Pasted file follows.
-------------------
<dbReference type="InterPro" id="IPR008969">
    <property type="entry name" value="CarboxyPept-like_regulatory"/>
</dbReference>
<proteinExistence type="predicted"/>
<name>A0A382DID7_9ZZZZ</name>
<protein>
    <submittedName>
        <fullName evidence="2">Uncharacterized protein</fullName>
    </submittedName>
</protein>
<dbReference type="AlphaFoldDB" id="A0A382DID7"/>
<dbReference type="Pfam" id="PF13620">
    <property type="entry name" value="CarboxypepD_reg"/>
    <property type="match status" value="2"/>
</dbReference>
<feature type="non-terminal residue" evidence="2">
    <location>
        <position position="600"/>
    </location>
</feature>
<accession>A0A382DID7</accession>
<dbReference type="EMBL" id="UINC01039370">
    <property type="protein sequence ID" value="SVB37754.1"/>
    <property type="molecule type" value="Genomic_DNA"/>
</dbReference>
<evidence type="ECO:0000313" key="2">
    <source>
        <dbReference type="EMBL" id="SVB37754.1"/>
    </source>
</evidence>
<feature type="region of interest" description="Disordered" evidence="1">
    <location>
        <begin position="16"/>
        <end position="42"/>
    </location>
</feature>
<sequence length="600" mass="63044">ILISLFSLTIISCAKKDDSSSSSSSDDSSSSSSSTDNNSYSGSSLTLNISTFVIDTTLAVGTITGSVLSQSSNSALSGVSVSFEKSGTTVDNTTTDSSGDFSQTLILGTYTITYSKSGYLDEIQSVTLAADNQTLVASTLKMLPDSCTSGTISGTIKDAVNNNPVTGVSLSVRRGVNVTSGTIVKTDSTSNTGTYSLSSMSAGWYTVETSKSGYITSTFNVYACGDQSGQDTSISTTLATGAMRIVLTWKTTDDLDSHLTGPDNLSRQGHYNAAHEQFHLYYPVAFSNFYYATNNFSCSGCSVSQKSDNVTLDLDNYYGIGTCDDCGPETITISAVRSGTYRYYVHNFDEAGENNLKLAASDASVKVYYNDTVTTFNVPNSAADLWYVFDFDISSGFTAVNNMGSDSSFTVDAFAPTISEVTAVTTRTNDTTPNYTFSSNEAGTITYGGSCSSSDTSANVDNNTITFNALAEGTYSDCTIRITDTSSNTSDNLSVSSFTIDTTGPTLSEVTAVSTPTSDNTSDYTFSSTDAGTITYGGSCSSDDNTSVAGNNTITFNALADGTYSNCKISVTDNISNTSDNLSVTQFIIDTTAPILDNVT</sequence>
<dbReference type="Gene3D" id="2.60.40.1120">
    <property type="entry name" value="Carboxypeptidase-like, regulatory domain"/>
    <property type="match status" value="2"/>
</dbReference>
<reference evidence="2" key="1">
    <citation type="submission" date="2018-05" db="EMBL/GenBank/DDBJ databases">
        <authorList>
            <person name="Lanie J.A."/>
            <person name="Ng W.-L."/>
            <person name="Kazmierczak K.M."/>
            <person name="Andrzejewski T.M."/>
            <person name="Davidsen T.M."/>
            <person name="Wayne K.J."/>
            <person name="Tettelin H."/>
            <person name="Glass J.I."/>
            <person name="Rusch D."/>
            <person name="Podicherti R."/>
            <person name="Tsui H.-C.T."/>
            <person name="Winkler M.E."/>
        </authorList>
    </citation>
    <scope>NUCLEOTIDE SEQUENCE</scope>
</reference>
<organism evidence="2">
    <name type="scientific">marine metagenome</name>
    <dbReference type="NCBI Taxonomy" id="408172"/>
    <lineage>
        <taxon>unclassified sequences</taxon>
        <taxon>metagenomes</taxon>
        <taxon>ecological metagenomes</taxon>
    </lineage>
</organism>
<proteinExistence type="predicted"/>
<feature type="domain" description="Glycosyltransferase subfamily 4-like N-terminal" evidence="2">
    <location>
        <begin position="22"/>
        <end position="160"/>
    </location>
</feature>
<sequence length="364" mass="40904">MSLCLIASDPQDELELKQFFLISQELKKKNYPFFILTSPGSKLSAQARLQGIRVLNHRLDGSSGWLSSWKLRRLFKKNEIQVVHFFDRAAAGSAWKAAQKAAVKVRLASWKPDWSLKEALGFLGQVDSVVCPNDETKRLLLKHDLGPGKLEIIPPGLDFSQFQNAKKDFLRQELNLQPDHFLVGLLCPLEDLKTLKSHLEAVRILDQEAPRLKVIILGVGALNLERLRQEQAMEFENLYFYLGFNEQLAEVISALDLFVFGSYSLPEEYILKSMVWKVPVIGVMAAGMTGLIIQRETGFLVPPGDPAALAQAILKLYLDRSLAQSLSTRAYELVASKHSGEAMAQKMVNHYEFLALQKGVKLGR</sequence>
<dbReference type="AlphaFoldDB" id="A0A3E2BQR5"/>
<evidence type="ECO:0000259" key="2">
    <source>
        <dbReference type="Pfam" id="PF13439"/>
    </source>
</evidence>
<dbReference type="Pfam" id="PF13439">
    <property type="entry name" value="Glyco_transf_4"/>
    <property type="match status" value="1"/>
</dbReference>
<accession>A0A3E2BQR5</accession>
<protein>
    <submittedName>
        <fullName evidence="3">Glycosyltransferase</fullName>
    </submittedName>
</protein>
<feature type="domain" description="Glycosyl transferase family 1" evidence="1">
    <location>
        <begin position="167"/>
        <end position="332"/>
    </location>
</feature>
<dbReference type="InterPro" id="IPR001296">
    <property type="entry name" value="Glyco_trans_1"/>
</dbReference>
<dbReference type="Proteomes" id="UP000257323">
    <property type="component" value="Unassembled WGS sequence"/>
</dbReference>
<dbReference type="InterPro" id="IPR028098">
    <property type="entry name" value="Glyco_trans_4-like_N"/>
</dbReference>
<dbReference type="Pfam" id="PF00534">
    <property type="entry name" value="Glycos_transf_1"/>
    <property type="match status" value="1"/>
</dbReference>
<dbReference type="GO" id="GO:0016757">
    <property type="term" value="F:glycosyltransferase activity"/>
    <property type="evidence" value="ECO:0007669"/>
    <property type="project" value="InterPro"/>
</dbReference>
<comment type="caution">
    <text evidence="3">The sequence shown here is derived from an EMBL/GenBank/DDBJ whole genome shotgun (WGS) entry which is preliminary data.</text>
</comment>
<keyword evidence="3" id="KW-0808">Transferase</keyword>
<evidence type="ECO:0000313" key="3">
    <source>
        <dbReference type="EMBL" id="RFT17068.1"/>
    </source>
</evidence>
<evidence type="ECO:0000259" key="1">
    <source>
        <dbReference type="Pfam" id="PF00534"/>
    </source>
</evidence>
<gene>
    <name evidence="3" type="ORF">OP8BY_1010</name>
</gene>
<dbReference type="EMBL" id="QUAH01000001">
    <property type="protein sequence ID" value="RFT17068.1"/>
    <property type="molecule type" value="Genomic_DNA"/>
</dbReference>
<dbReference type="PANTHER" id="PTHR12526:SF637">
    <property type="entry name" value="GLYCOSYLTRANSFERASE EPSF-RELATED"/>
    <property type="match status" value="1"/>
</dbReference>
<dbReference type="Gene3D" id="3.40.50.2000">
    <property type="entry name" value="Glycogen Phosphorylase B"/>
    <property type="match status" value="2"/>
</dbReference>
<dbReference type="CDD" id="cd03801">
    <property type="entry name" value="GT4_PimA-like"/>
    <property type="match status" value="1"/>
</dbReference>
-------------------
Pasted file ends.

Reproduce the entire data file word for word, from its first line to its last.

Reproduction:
<dbReference type="InterPro" id="IPR008969">
    <property type="entry name" value="CarboxyPept-like_regulatory"/>
</dbReference>
<proteinExistence type="predicted"/>
<name>A0A382DID7_9ZZZZ</name>
<protein>
    <submittedName>
        <fullName evidence="2">Uncharacterized protein</fullName>
    </submittedName>
</protein>
<dbReference type="AlphaFoldDB" id="A0A382DID7"/>
<dbReference type="Pfam" id="PF13620">
    <property type="entry name" value="CarboxypepD_reg"/>
    <property type="match status" value="2"/>
</dbReference>
<feature type="non-terminal residue" evidence="2">
    <location>
        <position position="600"/>
    </location>
</feature>
<accession>A0A382DID7</accession>
<dbReference type="EMBL" id="UINC01039370">
    <property type="protein sequence ID" value="SVB37754.1"/>
    <property type="molecule type" value="Genomic_DNA"/>
</dbReference>
<evidence type="ECO:0000313" key="2">
    <source>
        <dbReference type="EMBL" id="SVB37754.1"/>
    </source>
</evidence>
<feature type="region of interest" description="Disordered" evidence="1">
    <location>
        <begin position="16"/>
        <end position="42"/>
    </location>
</feature>
<sequence length="600" mass="63044">ILISLFSLTIISCAKKDDSSSSSSSDDSSSSSSSTDNNSYSGSSLTLNISTFVIDTTLAVGTITGSVLSQSSNSALSGVSVSFEKSGTTVDNTTTDSSGDFSQTLILGTYTITYSKSGYLDEIQSVTLAADNQTLVASTLKMLPDSCTSGTISGTIKDAVNNNPVTGVSLSVRRGVNVTSGTIVKTDSTSNTGTYSLSSMSAGWYTVETSKSGYITSTFNVYACGDQSGQDTSISTTLATGAMRIVLTWKTTDDLDSHLTGPDNLSRQGHYNAAHEQFHLYYPVAFSNFYYATNNFSCSGCSVSQKSDNVTLDLDNYYGIGTCDDCGPETITISAVRSGTYRYYVHNFDEAGENNLKLAASDASVKVYYNDTVTTFNVPNSAADLWYVFDFDISSGFTAVNNMGSDSSFTVDAFAPTISEVTAVTTRTNDTTPNYTFSSNEAGTITYGGSCSSSDTSANVDNNTITFNALAEGTYSDCTIRITDTSSNTSDNLSVSSFTIDTTGPTLSEVTAVSTPTSDNTSDYTFSSTDAGTITYGGSCSSDDNTSVAGNNTITFNALADGTYSNCKISVTDNISNTSDNLSVTQFIIDTTAPILDNVT</sequence>
<dbReference type="Gene3D" id="2.60.40.1120">
    <property type="entry name" value="Carboxypeptidase-like, regulatory domain"/>
    <property type="match status" value="2"/>
</dbReference>
<reference evidence="2" key="1">
    <citation type="submission" date="2018-05" db="EMBL/GenBank/DDBJ databases">
        <authorList>
            <person name="Lanie J.A."/>
            <person name="Ng W.-L."/>
            <person name="Kazmierczak K.M."/>
            <person name="Andrzejewski T.M."/>
            <person name="Davidsen T.M."/>
            <person name="Wayne K.J."/>
            <person name="Tettelin H."/>
            <person name="Glass J.I."/>
            <person name="Rusch D."/>
            <person name="Podicherti R."/>
            <person name="Tsui H.-C.T."/>
            <person name="Winkler M.E."/>
        </authorList>
    </citation>
    <scope>NUCLEOTIDE SEQUENCE</scope>
</reference>
<organism evidence="2">
    <name type="scientific">marine metagenome</name>
    <dbReference type="NCBI Taxonomy" id="408172"/>
    <lineage>
        <taxon>unclassified sequences</taxon>
        <taxon>metagenomes</taxon>
        <taxon>ecological metagenomes</taxon>
    </lineage>
</organism>
<proteinExistence type="predicted"/>
<feature type="domain" description="Glycosyltransferase subfamily 4-like N-terminal" evidence="2">
    <location>
        <begin position="22"/>
        <end position="160"/>
    </location>
</feature>
<sequence length="364" mass="40904">MSLCLIASDPQDELELKQFFLISQELKKKNYPFFILTSPGSKLSAQARLQGIRVLNHRLDGSSGWLSSWKLRRLFKKNEIQVVHFFDRAAAGSAWKAAQKAAVKVRLASWKPDWSLKEALGFLGQVDSVVCPNDETKRLLLKHDLGPGKLEIIPPGLDFSQFQNAKKDFLRQELNLQPDHFLVGLLCPLEDLKTLKSHLEAVRILDQEAPRLKVIILGVGALNLERLRQEQAMEFENLYFYLGFNEQLAEVISALDLFVFGSYSLPEEYILKSMVWKVPVIGVMAAGMTGLIIQRETGFLVPPGDPAALAQAILKLYLDRSLAQSLSTRAYELVASKHSGEAMAQKMVNHYEFLALQKGVKLGR</sequence>
<dbReference type="AlphaFoldDB" id="A0A3E2BQR5"/>
<evidence type="ECO:0000259" key="2">
    <source>
        <dbReference type="Pfam" id="PF13439"/>
    </source>
</evidence>
<dbReference type="Pfam" id="PF13439">
    <property type="entry name" value="Glyco_transf_4"/>
    <property type="match status" value="1"/>
</dbReference>
<accession>A0A3E2BQR5</accession>
<protein>
    <submittedName>
        <fullName evidence="3">Glycosyltransferase</fullName>
    </submittedName>
</protein>
<feature type="domain" description="Glycosyl transferase family 1" evidence="1">
    <location>
        <begin position="167"/>
        <end position="332"/>
    </location>
</feature>
<dbReference type="InterPro" id="IPR001296">
    <property type="entry name" value="Glyco_trans_1"/>
</dbReference>
<dbReference type="Proteomes" id="UP000257323">
    <property type="component" value="Unassembled WGS sequence"/>
</dbReference>
<dbReference type="InterPro" id="IPR028098">
    <property type="entry name" value="Glyco_trans_4-like_N"/>
</dbReference>
<dbReference type="Pfam" id="PF00534">
    <property type="entry name" value="Glycos_transf_1"/>
    <property type="match status" value="1"/>
</dbReference>
<dbReference type="GO" id="GO:0016757">
    <property type="term" value="F:glycosyltransferase activity"/>
    <property type="evidence" value="ECO:0007669"/>
    <property type="project" value="InterPro"/>
</dbReference>
<comment type="caution">
    <text evidence="3">The sequence shown here is derived from an EMBL/GenBank/DDBJ whole genome shotgun (WGS) entry which is preliminary data.</text>
</comment>
<keyword evidence="3" id="KW-0808">Transferase</keyword>
<evidence type="ECO:0000313" key="3">
    <source>
        <dbReference type="EMBL" id="RFT17068.1"/>
    </source>
</evidence>
<evidence type="ECO:0000259" key="1">
    <source>
        <dbReference type="Pfam" id="PF00534"/>
    </source>
</evidence>
<gene>
    <name evidence="3" type="ORF">OP8BY_1010</name>
</gene>
<dbReference type="EMBL" id="QUAH01000001">
    <property type="protein sequence ID" value="RFT17068.1"/>
    <property type="molecule type" value="Genomic_DNA"/>
</dbReference>
<dbReference type="PANTHER" id="PTHR12526:SF637">
    <property type="entry name" value="GLYCOSYLTRANSFERASE EPSF-RELATED"/>
    <property type="match status" value="1"/>
</dbReference>
<dbReference type="Gene3D" id="3.40.50.2000">
    <property type="entry name" value="Glycogen Phosphorylase B"/>
    <property type="match status" value="2"/>
</dbReference>
<dbReference type="CDD" id="cd03801">
    <property type="entry name" value="GT4_PimA-like"/>
    <property type="match status" value="1"/>
</dbReference>